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Visualizing Volcanic Ash Forecasts: Scientist and Stakeholder Decisions Using Different Graphical Representations and Conflicting Forecasts

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  • 1 Department of Meteorology, University of Reading, Reading, United Kingdom
  • | 2 Department of Typography and Graphic Communication, University of Reading, Reading, United Kingdom
  • | 3 Department of Psychology, University of Reading, Reading, United Kingdom
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Abstract

During volcanic eruptions, Volcanic Ash Advisory Centres issue ash advisories for aviation showing the forecasted outermost extent of the ash cloud. During the 2010 Icelandic volcano Eyjafjallajökull eruption, the Met Office produced supplementary forecasts of quantitative ash concentration, due to demand from airlines. Additionally, satellite retrievals of estimated volcanic ash concentration are now available. To test how these additional graphical representations of volcanic ash affect flight decisions, whether users infer uncertainty in graphical forecasts of volcanic ash, and how decisions are made when given conflicting forecasts, a survey was conducted of 25 delegates representing U.K. research and airline operations dealing with volcanic ash. Respondents were more risk seeking with safer flight paths and risk averse with riskier flight paths when given location and concentration forecasts compared to when given only the outermost extent of the ash. Respondents representing operations were more risk seeking than respondents representing research. Additionally, most respondents’ hand-drawn no-fly zones were larger than the areas of unsafe ash concentrations in the forecasts. This conservatism implies that respondents inferred uncertainty from the volcanic ash concentration forecasts. When given conflicting forecasts, respondents became more conservative than when given a single forecast. The respondents were also more risk seeking with high-risk flight paths and more risk averse with low-risk flight paths when given conflicting forecasts than when given a single forecast. The results show that concentration forecasts seem to reduce flight cancellations while maintaining safety. Open discussions with the respondents suggested that definitions of uncertainty may differ between research and operations.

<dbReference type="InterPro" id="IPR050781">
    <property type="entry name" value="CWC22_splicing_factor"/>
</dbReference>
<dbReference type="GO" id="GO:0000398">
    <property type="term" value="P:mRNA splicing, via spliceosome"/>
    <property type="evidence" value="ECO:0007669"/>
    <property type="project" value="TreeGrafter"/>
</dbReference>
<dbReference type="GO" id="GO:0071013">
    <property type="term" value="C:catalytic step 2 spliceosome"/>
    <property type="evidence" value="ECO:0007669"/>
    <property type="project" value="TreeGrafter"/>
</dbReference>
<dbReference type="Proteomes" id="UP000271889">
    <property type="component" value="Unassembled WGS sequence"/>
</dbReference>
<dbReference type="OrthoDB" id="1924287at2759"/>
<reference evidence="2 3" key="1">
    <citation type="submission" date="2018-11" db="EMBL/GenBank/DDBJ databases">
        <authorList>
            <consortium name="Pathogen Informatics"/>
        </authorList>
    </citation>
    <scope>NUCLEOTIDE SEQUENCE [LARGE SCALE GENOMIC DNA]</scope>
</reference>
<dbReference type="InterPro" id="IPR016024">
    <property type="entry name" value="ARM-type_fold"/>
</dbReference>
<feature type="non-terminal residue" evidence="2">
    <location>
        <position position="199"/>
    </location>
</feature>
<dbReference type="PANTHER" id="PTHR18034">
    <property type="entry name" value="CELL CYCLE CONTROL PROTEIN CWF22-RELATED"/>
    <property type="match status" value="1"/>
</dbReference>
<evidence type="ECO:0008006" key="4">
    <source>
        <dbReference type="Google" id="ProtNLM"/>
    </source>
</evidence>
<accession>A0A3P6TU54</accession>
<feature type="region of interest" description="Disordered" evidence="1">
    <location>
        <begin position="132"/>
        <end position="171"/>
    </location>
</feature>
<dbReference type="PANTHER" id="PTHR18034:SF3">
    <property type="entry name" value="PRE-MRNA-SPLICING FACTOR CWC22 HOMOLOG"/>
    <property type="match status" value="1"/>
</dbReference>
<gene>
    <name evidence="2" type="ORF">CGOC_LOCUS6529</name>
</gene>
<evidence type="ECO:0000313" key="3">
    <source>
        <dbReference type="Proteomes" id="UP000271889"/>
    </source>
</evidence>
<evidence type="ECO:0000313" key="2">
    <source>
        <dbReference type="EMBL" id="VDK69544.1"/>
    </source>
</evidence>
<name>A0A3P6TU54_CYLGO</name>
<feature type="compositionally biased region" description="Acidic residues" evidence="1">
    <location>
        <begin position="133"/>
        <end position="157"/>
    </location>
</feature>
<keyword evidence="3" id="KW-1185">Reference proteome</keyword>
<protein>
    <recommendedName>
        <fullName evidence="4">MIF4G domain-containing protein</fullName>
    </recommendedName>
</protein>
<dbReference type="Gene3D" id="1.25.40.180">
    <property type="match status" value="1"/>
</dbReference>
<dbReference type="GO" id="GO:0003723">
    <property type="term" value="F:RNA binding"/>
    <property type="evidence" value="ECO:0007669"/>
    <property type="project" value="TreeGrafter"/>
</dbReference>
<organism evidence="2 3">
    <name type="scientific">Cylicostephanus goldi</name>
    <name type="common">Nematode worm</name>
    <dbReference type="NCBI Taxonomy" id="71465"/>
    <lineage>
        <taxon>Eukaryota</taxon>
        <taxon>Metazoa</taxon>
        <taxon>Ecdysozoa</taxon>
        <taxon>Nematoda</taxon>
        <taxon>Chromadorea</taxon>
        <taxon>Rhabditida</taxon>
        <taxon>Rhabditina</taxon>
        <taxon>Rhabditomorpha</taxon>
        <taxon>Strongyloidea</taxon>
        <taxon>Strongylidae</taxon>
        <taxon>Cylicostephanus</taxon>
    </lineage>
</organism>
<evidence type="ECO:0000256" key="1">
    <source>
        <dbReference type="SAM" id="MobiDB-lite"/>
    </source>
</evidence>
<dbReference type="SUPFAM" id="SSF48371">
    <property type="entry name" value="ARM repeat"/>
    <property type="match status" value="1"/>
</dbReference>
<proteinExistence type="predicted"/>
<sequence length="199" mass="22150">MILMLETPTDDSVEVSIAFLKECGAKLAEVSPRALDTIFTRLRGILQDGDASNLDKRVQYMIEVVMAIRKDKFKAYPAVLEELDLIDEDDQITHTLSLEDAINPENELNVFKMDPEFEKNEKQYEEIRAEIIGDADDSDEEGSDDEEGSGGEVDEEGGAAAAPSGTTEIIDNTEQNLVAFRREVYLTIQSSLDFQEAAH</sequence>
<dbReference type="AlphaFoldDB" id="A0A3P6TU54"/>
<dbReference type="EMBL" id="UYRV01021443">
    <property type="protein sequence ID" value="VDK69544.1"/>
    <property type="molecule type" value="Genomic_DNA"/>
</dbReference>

Denotes content that is immediately available upon publication as open access.

© 2017 American Meteorological Society. For information regarding reuse of this content and general copyright information, consult the AMS Copyright Policy (www.ametsoc.org/PUBSReuseLicenses).

Corresponding author e-mail: Kelsey J. Mulder, k.mulder@reading.ac.uk

Abstract

During volcanic eruptions, Volcanic Ash Advisory Centres issue ash advisories for aviation showing the forecasted outermost extent of the ash cloud. During the 2010 Icelandic volcano Eyjafjallajökull eruption, the Met Office produced supplementary forecasts of quantitative ash concentration, due to demand from airlines. Additionally, satellite retrievals of estimated volcanic ash concentration are now available. To test how these additional graphical representations of volcanic ash affect flight decisions, whether users infer uncertainty in graphical forecasts of volcanic ash, and how decisions are made when given conflicting forecasts, a survey was conducted of 25 delegates representing U.K. research and airline operations dealing with volcanic ash. Respondents were more risk seeking with safer flight paths and risk averse with riskier flight paths when given location and concentration forecasts compared to when given only the outermost extent of the ash. Respondents representing operations were more risk seeking than respondents representing research. Additionally, most respondents’ hand-drawn no-fly zones were larger than the areas of unsafe ash concentrations in the forecasts. This conservatism implies that respondents inferred uncertainty from the volcanic ash concentration forecasts. When given conflicting forecasts, respondents became more conservative than when given a single forecast. The respondents were also more risk seeking with high-risk flight paths and more risk averse with low-risk flight paths when given conflicting forecasts than when given a single forecast. The results show that concentration forecasts seem to reduce flight cancellations while maintaining safety. Open discussions with the respondents suggested that definitions of uncertainty may differ between research and operations.

Denotes content that is immediately available upon publication as open access.

© 2017 American Meteorological Society. For information regarding reuse of this content and general copyright information, consult the AMS Copyright Policy (www.ametsoc.org/PUBSReuseLicenses).

Corresponding author e-mail: Kelsey J. Mulder, k.mulder@reading.ac.uk
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